Mbah a Moute was acquired presumably to be a good mentor and locker-room presence for Noel and Embiid, while Shved was just a straight salary dump. Even with his $4M salary though (that's right, we live in a world where Alexey Shved makes $4 million a year), the Sixers cap figure is an embarrassing $28.7 million and change. Kobe Bryant's cap figure next year is $23.5 million. The highest-paid guy on the Sixers roster is Jason Richardson, at $6.6 million, and I'm not even positive he's still alive. The league has a "salary floor" rule where every team must spend up to 90% of the cap and if they don't, they have to make up the difference to the guys on the roster. The cap is going to be $63 million this year, so it's going to be awesome if you're some random who winds up playing for the Sixers at any point next season. You're literally gonna have D-League caliber guys making $3 million just because of league bylaws.
I know the Sixers are taking the long view here and have their sights on another top-three pick next season, but this is just pathetic and a real disservice to their fans. They already made the Embiid and Saric picks. Those guys are in the fold and aren't going anywhere. The team had plenty of cap space to acquire some good players to be competitive this season. By going the ultra-cheap route what they're doing is assuming that Embiid, Saric, Noel and Michael Carter-Williams will all develop into superstars a la Oklahoma City's guys and want to have the room to give them all boffo contracts if need be. Sounds like a stretch, right? People get as lucky as Thunder GM Sam Presti got once every 25 years or so. The odds are those four guys will turn into one star, two good players and one JAG. In the meantime, you're the laughingstock of the league, you're taking years off poor Brown's life and your fans hate you. Way to go, Sixers!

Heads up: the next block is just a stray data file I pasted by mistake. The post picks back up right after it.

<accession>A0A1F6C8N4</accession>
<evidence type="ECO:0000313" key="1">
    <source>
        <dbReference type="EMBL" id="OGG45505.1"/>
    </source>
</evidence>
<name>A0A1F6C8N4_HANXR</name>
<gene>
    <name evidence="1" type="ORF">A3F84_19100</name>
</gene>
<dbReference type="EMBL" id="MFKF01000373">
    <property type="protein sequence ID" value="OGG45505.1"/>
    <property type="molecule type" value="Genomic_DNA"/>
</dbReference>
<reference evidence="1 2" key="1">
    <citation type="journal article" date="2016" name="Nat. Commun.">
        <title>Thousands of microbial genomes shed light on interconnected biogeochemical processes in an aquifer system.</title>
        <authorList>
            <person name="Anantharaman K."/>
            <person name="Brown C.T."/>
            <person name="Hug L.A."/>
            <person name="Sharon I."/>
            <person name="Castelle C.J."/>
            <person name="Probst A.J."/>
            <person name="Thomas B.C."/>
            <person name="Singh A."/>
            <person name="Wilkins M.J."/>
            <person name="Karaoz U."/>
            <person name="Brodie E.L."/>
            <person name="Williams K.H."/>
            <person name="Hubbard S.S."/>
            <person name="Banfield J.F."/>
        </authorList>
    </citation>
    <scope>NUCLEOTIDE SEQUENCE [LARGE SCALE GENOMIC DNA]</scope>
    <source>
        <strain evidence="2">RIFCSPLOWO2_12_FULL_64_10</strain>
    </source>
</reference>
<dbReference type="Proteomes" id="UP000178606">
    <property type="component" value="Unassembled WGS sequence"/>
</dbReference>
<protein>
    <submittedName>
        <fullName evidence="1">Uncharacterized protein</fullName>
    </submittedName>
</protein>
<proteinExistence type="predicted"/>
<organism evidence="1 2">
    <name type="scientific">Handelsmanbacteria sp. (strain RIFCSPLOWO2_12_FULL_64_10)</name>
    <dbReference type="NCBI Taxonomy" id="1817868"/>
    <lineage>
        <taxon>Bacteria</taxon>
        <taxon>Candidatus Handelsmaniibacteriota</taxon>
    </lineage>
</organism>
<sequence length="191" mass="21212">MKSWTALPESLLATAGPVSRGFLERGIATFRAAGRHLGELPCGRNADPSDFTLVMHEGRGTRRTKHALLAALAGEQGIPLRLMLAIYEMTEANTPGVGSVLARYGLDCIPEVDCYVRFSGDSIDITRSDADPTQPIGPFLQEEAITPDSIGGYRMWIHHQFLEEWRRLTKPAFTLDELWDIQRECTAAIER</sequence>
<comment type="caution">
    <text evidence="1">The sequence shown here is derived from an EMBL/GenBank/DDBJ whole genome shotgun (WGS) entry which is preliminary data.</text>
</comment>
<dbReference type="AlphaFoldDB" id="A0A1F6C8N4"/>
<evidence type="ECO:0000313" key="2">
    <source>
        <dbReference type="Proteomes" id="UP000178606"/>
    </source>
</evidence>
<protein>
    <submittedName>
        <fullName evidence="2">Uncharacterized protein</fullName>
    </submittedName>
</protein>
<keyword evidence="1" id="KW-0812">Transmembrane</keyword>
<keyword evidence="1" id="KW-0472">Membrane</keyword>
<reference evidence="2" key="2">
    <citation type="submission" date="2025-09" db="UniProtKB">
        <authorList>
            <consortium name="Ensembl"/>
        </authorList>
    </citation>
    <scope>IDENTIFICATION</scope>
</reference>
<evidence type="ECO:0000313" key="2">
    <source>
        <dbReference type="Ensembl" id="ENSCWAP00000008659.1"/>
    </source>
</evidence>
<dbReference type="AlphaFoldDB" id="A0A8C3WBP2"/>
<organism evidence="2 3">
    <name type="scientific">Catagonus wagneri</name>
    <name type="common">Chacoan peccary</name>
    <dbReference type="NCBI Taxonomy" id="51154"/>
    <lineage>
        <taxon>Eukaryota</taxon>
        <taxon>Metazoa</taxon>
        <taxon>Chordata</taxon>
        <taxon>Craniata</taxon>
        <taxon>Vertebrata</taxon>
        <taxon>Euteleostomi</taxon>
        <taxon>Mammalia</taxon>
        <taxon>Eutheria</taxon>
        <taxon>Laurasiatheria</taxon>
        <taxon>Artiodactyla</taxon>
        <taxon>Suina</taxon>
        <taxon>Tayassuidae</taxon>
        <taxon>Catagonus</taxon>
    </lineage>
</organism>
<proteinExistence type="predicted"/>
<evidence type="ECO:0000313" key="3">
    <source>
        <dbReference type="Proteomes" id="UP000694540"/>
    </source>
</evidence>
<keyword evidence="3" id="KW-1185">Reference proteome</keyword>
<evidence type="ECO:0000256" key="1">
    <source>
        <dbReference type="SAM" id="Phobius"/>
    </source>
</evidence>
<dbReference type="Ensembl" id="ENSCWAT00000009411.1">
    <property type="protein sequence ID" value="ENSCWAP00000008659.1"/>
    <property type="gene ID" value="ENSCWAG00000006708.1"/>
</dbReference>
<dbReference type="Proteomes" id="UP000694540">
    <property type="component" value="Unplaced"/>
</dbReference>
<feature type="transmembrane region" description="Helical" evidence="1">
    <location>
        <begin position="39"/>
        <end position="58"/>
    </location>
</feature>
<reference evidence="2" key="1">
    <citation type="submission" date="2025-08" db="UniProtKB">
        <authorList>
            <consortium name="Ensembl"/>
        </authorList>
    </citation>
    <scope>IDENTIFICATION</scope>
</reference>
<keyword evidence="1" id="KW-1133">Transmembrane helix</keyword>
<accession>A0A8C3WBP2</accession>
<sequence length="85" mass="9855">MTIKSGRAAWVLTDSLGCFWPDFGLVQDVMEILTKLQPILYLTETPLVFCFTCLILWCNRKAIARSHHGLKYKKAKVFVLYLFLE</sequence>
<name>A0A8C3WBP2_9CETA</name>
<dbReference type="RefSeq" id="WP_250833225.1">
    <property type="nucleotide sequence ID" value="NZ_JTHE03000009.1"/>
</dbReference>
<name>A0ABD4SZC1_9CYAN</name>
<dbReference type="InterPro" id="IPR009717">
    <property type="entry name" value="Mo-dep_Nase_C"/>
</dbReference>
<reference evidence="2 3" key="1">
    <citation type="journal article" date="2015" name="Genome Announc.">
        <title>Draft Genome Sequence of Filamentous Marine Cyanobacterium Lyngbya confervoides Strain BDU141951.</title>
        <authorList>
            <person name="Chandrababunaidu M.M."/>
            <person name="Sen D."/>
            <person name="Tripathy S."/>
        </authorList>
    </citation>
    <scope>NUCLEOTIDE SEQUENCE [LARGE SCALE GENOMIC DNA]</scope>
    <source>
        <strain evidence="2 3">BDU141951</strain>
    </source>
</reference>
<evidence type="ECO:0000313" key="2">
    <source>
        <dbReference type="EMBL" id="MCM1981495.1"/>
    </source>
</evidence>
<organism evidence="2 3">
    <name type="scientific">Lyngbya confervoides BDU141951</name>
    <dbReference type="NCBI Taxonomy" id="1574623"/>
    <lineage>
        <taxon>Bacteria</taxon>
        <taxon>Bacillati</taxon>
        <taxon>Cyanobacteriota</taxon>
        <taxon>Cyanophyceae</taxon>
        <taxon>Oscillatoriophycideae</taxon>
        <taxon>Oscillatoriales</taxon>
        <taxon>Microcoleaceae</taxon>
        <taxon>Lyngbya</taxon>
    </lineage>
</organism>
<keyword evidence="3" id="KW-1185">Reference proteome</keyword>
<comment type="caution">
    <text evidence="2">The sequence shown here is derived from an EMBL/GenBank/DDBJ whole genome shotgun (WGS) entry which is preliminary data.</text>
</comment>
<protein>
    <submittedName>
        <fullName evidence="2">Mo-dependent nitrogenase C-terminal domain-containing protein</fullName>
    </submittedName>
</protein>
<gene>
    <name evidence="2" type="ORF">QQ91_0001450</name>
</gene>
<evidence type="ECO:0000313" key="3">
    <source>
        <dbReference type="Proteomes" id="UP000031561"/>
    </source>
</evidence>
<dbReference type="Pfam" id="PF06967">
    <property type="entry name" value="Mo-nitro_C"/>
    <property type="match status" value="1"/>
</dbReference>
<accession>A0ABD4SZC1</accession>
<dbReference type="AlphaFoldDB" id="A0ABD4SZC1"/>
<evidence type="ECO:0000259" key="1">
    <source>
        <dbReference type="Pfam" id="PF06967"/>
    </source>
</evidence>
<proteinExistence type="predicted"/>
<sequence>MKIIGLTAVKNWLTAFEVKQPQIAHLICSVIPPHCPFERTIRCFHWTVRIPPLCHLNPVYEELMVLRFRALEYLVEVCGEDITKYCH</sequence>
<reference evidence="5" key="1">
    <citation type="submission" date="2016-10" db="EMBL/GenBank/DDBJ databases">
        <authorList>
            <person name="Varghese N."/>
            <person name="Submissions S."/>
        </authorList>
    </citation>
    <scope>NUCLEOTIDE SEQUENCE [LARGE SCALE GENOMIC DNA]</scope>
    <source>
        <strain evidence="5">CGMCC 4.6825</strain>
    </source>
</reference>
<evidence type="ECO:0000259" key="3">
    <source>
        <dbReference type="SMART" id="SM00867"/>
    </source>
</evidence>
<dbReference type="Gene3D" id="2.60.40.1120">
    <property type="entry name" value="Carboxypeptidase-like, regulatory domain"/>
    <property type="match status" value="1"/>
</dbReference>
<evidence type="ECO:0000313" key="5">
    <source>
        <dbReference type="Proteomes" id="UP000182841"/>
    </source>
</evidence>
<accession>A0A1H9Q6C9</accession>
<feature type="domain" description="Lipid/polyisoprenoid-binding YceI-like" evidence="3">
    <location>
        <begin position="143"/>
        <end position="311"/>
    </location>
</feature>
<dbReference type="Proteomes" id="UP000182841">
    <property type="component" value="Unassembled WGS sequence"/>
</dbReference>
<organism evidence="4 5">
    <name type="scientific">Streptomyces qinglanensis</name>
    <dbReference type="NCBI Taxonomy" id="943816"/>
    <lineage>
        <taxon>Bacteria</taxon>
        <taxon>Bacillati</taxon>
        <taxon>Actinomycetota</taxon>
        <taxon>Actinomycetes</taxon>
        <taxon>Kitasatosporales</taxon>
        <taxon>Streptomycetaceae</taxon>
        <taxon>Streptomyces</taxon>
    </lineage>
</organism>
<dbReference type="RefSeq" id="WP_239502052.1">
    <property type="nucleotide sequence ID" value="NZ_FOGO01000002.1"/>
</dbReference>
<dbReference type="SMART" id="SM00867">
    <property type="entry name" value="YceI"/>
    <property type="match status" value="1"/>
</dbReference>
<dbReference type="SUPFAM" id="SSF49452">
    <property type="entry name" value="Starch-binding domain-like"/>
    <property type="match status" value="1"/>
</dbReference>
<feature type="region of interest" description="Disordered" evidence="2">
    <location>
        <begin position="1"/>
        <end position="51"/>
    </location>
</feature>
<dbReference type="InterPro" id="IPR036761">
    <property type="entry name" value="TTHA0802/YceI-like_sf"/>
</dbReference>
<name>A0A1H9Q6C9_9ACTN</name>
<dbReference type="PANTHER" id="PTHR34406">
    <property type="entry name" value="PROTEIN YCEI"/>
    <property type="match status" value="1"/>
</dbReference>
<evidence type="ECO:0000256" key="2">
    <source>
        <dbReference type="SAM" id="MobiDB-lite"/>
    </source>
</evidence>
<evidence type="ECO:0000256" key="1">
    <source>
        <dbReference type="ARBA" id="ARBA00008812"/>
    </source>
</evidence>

The T-Pups, meanwhile, have acquired two power forwards and a small forward for Love. How are Bennett and Young supposed to play together? (Spoiler alert: They can't.) Are they trying to turn Bennett into a three and Wiggins into a two? The former has issues keeping his weight down and isn't much of a shooter, to be kind. The latter has an iffy dribble for a three, let alone a two, and also needs to work on his jumper.
Getting rid of Shved and Mbah a Moute's salaries is a win for Minny, don't get me wrong, and I guess getting a quality player like Young is better than nothing. One can look at him as insurance in case Bennett never improves. The Wolves supposedly got a $6.3 million trade exception as part of the deal too. I wouldn't expect Young or Bennett to be with Minnesota for too long. One or the other will win that job and the loser will be dealt for peanuts. Or Young will just leave as a free agent or be traded once he makes clear his intentions to leave and Bennett will win the job by default.
In conclusion, I still think the Cavs will come to regret dealing away Wiggins for Love and that no team will really "win" this trade, in terms of getting what they wanted out of it.
Well, then again you can say the Sixers will win it because all they want is to be unspeakably terrible.